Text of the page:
Health News


posttraumaticstress-062513.jpg

American males who join the armed forces are more likely to have suffered some trauma as children compared to those American males who do not serve their country, according to research conducted by the U.S. Department of Veterans Affairs. The study, published in JAMA Psychiatry, surveyed data on over 60,000 men and women who were interviewed with the Behavioral Risk Factor Surveillance System.
More

healthcare-072414.jpg Health care workers holding an associate's degree currently make up the majority in the U.S. and that number is expected to climb, according to research conducted at the Brookings Metropolitan Policy Program. The study notes that associate holding health care workers make up more than half of the health care workforce, a number that has risen 46 percent since 2000. oldman-072314.jpg Increases in life expectancy amongst older Americans may be slowing down, according to a new study from researchers at the Johns Hopkins Bloomberg School of Public Health. For the study the researchers reviewed health from 1.4 million Medicare recipients dating back to 2008. "Living with multiple chronic diseases such as diabetes, kidney disease and heart failure is now the norm . . ." velo-071114.jpg Bicycling does not cause infertility, according to research conducted at University College London. The study, published in the Journal of Men's Health, surveyed data on 5,000 cyclists, who rode their bikes more than 8.5 hours per week. The team found that improvements in bicycle seats have rendered concerns over infertility baseless. More
confusedwomen-072314.jpg Some methods for hysterectomies may promote the spread of uterine cancer, according to a new study from researchers at the Columbia University Medical Center. For the study the researchers reviewed health records collected from over 500 hospitals including 232,882 hysterectomy patients. Some women undergo a specific form of hysterectomy called morecellation. Stressedwoman-071414.jpg Stress can slow women's metabolism leading to weight gain, according to research conducted at Ohio State University. The study, published in the journal Biological Psychiatry, assessed data on 58 women (average age 53), who were questioned on stress levels and fed an identical diet. kidney-012513.jpg Increases in climate temperature may lead to an increase in kidney stones, according to a new study from researchers at the Kidney Stone Center as well as the Hospital's Center for Pediatric Clinical Effectiveness (CPCE) within the Children's Hospital of Philadelphia (CHOP). For the study the researchers linked weather patterns with fluctuations in kidney stone diagnoses between 2005 and 2011. More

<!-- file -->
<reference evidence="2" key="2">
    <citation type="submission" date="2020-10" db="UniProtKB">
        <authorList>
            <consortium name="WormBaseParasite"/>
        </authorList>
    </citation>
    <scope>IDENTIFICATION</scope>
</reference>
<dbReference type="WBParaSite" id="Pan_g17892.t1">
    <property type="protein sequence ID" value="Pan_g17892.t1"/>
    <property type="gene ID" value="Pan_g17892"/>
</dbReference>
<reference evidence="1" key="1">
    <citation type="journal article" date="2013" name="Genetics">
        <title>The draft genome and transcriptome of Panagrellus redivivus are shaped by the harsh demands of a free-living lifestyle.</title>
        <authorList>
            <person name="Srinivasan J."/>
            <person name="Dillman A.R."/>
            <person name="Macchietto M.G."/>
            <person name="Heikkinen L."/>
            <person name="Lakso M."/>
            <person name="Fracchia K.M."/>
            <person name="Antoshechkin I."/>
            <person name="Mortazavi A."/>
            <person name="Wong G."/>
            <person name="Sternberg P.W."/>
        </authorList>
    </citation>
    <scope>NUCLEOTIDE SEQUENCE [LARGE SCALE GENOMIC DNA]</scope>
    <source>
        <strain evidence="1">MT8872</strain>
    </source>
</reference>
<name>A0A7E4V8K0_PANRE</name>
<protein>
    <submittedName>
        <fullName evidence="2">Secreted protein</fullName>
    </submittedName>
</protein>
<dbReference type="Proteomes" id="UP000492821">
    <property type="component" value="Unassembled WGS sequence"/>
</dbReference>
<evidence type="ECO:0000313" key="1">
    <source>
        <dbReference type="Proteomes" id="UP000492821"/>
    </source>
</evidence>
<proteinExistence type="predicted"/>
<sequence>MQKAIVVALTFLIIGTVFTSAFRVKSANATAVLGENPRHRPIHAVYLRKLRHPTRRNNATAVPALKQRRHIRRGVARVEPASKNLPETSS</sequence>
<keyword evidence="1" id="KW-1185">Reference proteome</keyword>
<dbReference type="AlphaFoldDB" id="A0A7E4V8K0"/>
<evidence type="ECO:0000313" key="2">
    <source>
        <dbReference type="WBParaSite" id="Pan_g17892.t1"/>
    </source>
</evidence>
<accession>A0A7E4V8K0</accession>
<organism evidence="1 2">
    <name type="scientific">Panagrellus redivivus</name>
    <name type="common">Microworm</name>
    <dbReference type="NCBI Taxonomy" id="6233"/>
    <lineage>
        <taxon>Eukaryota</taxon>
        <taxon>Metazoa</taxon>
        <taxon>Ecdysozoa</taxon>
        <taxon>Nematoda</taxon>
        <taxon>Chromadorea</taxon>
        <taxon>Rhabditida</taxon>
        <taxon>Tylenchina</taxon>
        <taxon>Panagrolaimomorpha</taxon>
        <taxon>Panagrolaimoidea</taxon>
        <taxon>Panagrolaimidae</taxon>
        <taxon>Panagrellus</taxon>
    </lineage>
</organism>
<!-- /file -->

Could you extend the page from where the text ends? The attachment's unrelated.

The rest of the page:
letroz-071014.jpg

Breast Cancer Drug Shows Promise As Fertility Treatment



Letrozole (Femara), an aromatase inhibitor commonly used to treat breast cancer, has also shown promise as a fertility treatment, according to a new study from researchers at the Cleveland Clinic. For the study the researchers carried out a double blind test of the drug with 750 women between the ages of 18 and 40. The drug was compared to a commonly used estrogen receptor drug.
More
Acetaminophen-080513.jpg

Acetaminophen May Not Help Relieve Lower-Back Pain



Acetaminophen may not help treat lower-back pain, according to research conducted at the University of Sydney. The study, published in the journal the Lancet, collected data on over 1,600 people diagnosed with acute back pain. Researchers gave one group a placebo pill and another group acetaminophen and found that the latter offered no substantial pain relief compared to the former.
More
healthproblems-090913.jpg

Testosterone Supplements Not Linked With Heart Attack Risk



Testosterone supplements are unlikely to cause a spike in heart attack risk, according to a new study from researchers at the University of Texas. For the study the researchers reviewed health records from 25,000 older men charting any possible linkage between testosterone use and heart attack risk. They found no significant link between the supplement and cardiac risks.
More
AlzheimerAssociation-040611.jpg

Lifestyle Changes Key To Decreasing Alzheimer's Risk



Lifestyle changes hold the key to reducing Alzheimer's risk, according to research conducted at Cambridge University. The study, presented Sunday at the Alzheimer's Association International Conference in Denmark, identified four key factors: eating healthy, exercising, managing obesity and staying mentally and socially engaged.
More
FREE Newsletters, Analysis & Alerts

 

Stay informed with our FREE daily Newsletters and real-time breaking News Alerts. Sign up to receive the latest information on business news, health, technology, biotech, market analysis, currency trading and more.